10 Good Reasons For Leaving A Job

By Mike Simpson

In life they say all good things (and bad things) must come to an end…and in the job market, that can ring especially true.

Are you in a job that you plan on leaving?

Have you already left and are actively in the market looking for a new position?

Unless you’ve never worked a day in your life ever, eventually everybody with a job will all find themselves having to answer the question, “Why did you leave your last job? or having to give your current employer reasons for leaving a job. (Check out our “exit interview” article.)

So when can you expect to have to deal with these scenarios, and what is the best way to deal with this tricky situation?

There are three main scenarios where this can happen:

  1. You are in a job interview and have been asked the question “Why did you leave your last job?”
  2. You are applying for a new job and one of the requirements on the job application is to give the reasons you left your last job.
  3. You are leaving your current job and need to give your current boss a reason for you leaving.

Here’s the good part though.

Once you learn how to properly describe your reasons for leaving for one of the scenarios listed above, you can apply the same logic to the other two.

In our case, we’ll start with the job interview, and then you’ll see that you’ll already have the answer when it comes to the job application and the conversation you’re going to need to have with your current boss.

P.S. To ensure a graceful exit from your job check out blog post “How to quit your job.”

1) During An Interview: Why Did You Leave Your Last Job?

There are generally three things a hiring manager is trying to figure out about you when they ask this question:

  1. Did you leave for the right reasons? Are you a person who is solid and reliable or are you flighty and impulsive? Did you leave because you were offered another position at another company or did you wake up one day and decide you were quitting to pursue your dreams of alpaca racing? Ultimately an employer wants to know are you loyal, stable, responsible and/or reasonable.   This can also roll into your work values. Did you leave your job because you felt underutilized or unappreciated? Was that a result of your overblown sense of importance or because you had truly achieved as much with a company as you could possibly achieve. Did you outgrow the role professionally because of your skills and abilities or did your ego outgrow the role?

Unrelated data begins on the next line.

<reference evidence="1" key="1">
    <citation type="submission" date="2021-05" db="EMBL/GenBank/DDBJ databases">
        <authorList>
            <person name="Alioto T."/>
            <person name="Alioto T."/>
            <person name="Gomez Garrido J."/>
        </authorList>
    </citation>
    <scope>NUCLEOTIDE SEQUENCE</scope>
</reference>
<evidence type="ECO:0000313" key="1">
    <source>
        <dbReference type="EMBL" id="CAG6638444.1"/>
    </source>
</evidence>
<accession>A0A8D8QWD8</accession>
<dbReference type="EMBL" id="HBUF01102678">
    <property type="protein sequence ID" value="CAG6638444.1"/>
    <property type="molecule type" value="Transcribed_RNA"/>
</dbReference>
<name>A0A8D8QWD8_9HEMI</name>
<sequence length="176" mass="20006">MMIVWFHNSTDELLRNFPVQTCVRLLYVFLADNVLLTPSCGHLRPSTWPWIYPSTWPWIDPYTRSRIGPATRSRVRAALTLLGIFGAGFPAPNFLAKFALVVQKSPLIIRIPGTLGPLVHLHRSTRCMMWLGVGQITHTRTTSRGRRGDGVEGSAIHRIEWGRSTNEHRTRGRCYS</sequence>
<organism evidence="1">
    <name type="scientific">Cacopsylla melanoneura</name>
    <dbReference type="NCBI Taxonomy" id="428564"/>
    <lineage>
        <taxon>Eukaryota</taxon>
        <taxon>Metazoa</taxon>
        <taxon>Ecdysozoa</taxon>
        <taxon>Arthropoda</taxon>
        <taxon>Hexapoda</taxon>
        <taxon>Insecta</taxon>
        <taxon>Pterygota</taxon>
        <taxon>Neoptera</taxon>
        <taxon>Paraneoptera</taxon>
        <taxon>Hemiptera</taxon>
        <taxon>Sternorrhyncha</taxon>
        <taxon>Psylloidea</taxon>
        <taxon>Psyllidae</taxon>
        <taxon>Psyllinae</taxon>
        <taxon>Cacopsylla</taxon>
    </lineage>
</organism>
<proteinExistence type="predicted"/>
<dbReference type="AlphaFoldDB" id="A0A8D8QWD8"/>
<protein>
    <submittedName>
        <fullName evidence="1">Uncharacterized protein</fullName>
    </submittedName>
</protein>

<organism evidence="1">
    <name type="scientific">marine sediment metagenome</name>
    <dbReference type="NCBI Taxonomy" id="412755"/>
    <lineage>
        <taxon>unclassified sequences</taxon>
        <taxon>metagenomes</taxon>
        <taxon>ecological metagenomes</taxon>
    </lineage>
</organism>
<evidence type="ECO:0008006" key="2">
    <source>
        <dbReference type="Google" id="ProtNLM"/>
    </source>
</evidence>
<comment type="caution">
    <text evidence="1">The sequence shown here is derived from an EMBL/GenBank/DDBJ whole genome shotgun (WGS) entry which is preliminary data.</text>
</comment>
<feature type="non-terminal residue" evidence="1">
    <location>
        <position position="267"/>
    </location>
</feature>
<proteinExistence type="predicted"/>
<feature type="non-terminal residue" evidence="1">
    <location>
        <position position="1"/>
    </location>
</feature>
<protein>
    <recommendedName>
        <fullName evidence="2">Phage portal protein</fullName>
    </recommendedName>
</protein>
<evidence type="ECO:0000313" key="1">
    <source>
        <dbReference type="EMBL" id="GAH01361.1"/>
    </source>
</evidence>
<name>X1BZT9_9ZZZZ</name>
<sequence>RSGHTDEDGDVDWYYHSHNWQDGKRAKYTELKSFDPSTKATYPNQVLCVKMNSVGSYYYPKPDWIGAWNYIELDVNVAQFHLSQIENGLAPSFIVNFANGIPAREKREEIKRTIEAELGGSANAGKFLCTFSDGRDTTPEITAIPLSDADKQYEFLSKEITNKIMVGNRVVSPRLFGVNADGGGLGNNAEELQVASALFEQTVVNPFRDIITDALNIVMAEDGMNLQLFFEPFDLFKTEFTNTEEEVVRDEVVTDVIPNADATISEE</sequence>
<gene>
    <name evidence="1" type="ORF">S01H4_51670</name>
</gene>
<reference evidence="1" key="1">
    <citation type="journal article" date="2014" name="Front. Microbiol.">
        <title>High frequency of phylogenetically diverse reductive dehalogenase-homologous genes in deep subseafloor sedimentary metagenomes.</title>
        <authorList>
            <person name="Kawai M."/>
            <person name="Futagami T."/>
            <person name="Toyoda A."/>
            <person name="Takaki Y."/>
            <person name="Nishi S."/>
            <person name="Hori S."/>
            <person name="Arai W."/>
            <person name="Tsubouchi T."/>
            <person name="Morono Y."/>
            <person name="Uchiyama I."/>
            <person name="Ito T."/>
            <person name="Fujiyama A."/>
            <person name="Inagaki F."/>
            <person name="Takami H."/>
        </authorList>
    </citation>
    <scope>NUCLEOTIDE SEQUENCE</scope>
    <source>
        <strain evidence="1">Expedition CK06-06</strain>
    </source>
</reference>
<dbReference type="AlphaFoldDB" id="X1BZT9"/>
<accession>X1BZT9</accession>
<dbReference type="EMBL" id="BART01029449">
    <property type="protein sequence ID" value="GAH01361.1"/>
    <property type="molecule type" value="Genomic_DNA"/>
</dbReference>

1. Did you leave on your own or were you asked to leave? If you left on your own, again, the employer wants to make sure it’s for the right reasons. If you were asked to leave, was it because of performance or integrity issues, or if it was due to other circumstances like downsizing, mergers, or a whole host of other, non-performance related issues.
  1. Did you leave as a professional? When you left, did you do it in such a way that you are still on good terms with your former employer or are you officially “persona non gratis?” Were you escorted out of the office by security? Best case scenario: your former boss is one of your references. Worst case scenario: Your boss is the star witness in your upcoming criminal case.

This is always a great way for a potential new employer to figure out that not only are you a good employee, but that you’ve got solid positive relationship skills, something which is always a highly sought after quality in the professional world.

Get Our Why Did You Leave Your Last Job Cheat Sheet!

BONUS PDF CHEAT SHEET: Download our "Why Did You Leave Your Last Job PDF Cheat Sheet" that gives you:

  • 5 word-word-for-word answers to this tough interview question including the following scenarios:
    • You didn't enjoy the work
    • You needed a change
    • You needed more money
    • You were fired
    • And more!
  • PLUS: 20 more great reasons you can use to enter into your job application that aren't found in this article. PLUS 15 reasons you SHOULD NOT use!


Let’s Get the Heck Out Of Dodge!

Jobs end for a whole multitude of reasons.   If you’re a freelancer, it could be you’ve completed the task you were hired for and it’s time to move on. If you’re a full time salaried employee, it can be a bit more difficult.

There are jobs where you leave because you want to…and then there are times when you leave because you have to. Neither is an easy situation…but it also doesn’t have to be an impossible one…

(And while we are talking about actually leaving a job… do you know how to write a proper resignation letter?  No?  Then head over to our article “How To Write a Resignation Letter” to get our tips for making this difficult situation much easier!)

Anyway, when faced with having to answer the question, “Why did you leave your last job?” it’s understandable to have a moment (or two) of trepidation and uncertainty. The last thing you want to do is give any possible employer any reason at all to question hiring you.

Luckily, we’re going to show you that this question isn’t anywhere as scary as you think it is.

Brace Yourself, This Question Is Coming

The first thing you want to do is make sure you think about how you answer this before you even get to the interview.

Now would be an excellent time to read “Job Interview Questions and Answers 101”, the absolute best interview question resource available on the internet. We give you our formula for answering any job interview question perfectly, including “Why did you leave your last job?”.

Remember all that prep we tell you to do? All that research? All those practice questions and scenarios?

Well…this question is no di